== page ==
Is It Really is 2B Rookie Time? Will No Humdrum Vet Displace Refsnyder's Shot?

I'm oddly excited to read, "the Yankees are not bidding on free agent infielder Asdrubal Cabrera" (Bryan Hoch tweeting, then Chad Jennings re-reporting), leaving 2B likely a competition between Rob Refsnyder, Jose Pirela, and some journeymen minor-leaguers who won't really have a shot unless both Ref and Pirela badly tank and/or get hurt. The lack of an Asdrubal Cabrera era for the Yankees is is good news, as is the lack of news, since the Gregorious acquisition, that Stephen Drew might still be signed for 2B. The kids are not only investments in the future, but better bets for 2015:

  • Refsnyder's Steamer (Fangraphs) projection is .262/.328/.390 (102 wRC+)
  • Pirela's is .259/.307/.381 (91 wRC+)
  • Cabrera's is .251/.316/.397 (100 wRC+)
  • Drew's is .218/.294/.352 (81 wRC+)
  • That's offense; on defense, Steamer projects Cabrera as a clearly minus defender, but Ref as a slight plus defender. Reports are mixed on Ref's defense, probably because 2B is new enough to him that he's been an inconsistent work in progress in the field. But "solid hands, low-range" may be the the low-end scenario. In 2014, he played about 60 games each at AA and AAA (call that 40% of a full season at each level): he had 9 errors in AA (high for 40% of a season), then only 3 at AAA (quite low). That might show learning, but on the other hand, his per-game range factor dropped from 4.72 to 3.78, which might show just that he made fewer plays. So the signs are mixed, but for a newbie to 2B, I thnk it's more likely, going from AA to AAA after only 1 year of 2B, that his hands got better than that he forgot how to get to more balls. After all, we don't really know how range factor varies between minor leagues in some way not specific to Ref; for example, Scranton's pitchers racked up a few more Ks, and gave up noticably more HR, than Trenton's – both of which would decrease the number of plays their infielders make, at least partly explaining a drop in Ref's range stats from AA to AAA.

    So Ref seems clearly a better bet than Cabrera (same hitting, worse fielding) or Drew (better fielding but atrocious hitting), and playing Ref (or Pirela) also invests in figuring out which might be a solid-to-good cost-controlled 2B for the next six years – which, on this team of old and expensive position players, would be a real asset.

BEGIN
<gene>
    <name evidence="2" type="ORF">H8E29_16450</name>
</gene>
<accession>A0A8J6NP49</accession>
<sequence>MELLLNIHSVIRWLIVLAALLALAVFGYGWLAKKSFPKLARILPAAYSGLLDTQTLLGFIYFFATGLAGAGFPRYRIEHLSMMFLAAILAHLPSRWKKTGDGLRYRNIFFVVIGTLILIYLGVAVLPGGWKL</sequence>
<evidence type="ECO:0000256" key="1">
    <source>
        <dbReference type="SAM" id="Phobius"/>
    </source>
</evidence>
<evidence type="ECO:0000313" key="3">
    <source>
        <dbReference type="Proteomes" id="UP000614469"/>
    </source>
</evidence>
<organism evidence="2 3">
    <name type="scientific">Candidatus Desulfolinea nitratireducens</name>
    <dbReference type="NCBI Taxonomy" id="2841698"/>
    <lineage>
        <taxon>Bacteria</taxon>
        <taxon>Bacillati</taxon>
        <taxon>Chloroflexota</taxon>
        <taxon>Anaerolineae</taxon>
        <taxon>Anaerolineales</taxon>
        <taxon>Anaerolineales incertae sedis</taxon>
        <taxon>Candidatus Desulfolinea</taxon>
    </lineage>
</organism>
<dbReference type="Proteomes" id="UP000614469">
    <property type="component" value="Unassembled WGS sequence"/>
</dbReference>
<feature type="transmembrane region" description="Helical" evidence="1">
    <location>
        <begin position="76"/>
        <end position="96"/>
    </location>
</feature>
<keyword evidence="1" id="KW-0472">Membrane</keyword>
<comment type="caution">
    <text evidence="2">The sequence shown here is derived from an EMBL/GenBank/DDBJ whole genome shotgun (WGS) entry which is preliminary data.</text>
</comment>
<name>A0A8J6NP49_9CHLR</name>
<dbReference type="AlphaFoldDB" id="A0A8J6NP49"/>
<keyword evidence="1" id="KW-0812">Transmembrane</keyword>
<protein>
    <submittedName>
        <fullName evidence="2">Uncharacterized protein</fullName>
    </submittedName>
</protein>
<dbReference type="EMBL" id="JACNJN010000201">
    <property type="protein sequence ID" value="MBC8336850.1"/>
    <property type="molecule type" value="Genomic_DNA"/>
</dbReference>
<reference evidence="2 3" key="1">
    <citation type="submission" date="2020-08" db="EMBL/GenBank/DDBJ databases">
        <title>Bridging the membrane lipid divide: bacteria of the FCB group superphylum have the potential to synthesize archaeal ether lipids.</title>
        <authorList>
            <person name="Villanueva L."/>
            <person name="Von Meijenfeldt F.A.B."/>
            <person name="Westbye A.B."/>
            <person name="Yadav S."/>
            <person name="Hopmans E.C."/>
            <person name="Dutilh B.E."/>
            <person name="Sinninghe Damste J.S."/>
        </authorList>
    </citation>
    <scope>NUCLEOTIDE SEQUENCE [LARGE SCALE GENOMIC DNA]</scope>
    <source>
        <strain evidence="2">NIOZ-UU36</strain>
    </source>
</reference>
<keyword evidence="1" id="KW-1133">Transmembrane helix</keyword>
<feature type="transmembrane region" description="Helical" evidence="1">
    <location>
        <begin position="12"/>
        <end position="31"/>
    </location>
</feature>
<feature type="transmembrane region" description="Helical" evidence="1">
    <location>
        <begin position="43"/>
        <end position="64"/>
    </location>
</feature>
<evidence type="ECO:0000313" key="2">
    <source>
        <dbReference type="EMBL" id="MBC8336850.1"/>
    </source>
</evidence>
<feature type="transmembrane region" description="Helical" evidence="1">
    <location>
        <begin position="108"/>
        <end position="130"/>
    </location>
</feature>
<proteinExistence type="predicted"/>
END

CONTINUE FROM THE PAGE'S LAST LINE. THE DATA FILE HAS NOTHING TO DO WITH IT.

The only argument left for Cabrera or Drew is, "but rookies are uncertain." Yes, but so are aging mediocrities who already started a striking decline, and whose only hope is recovering their seemingly lost mid-late 20s talent. Drew was so horrible in 2014 it's unclear if he can hack replacement value any longer; the delta between earlier Drew (ok ofense, good defense) and 2014 Drew is at least as high as the variance in any promising rookie projection. Cabrera was similarly good in 2011 & 2012 (RC+ of 121 & 114, with plus defense both years), but then fell off a cliff, to a level not as awful as 2014 Drew; but with two years of nearly identical bad performance (RC+ of 96 & 96, with -0.9 and -1.1 dWAR), we can basically rule out "fluke" as as explanation for Cabrera's decline.

    In short, Ref has earned the shot because of his strong AA and AAA performance, his hints of defensive improvement, and the solid projections arising from his two-level 2014 minor-league accomplishments. On a team with such high turnover, I'm really looking forward to seeing what might be Year One of the next long-term Yankee, rather than someone like Cabrera as the 2015 mediocrity-rental equivalent of 2014 Brian Roberts, 2013 Kevin Youkilis, etc.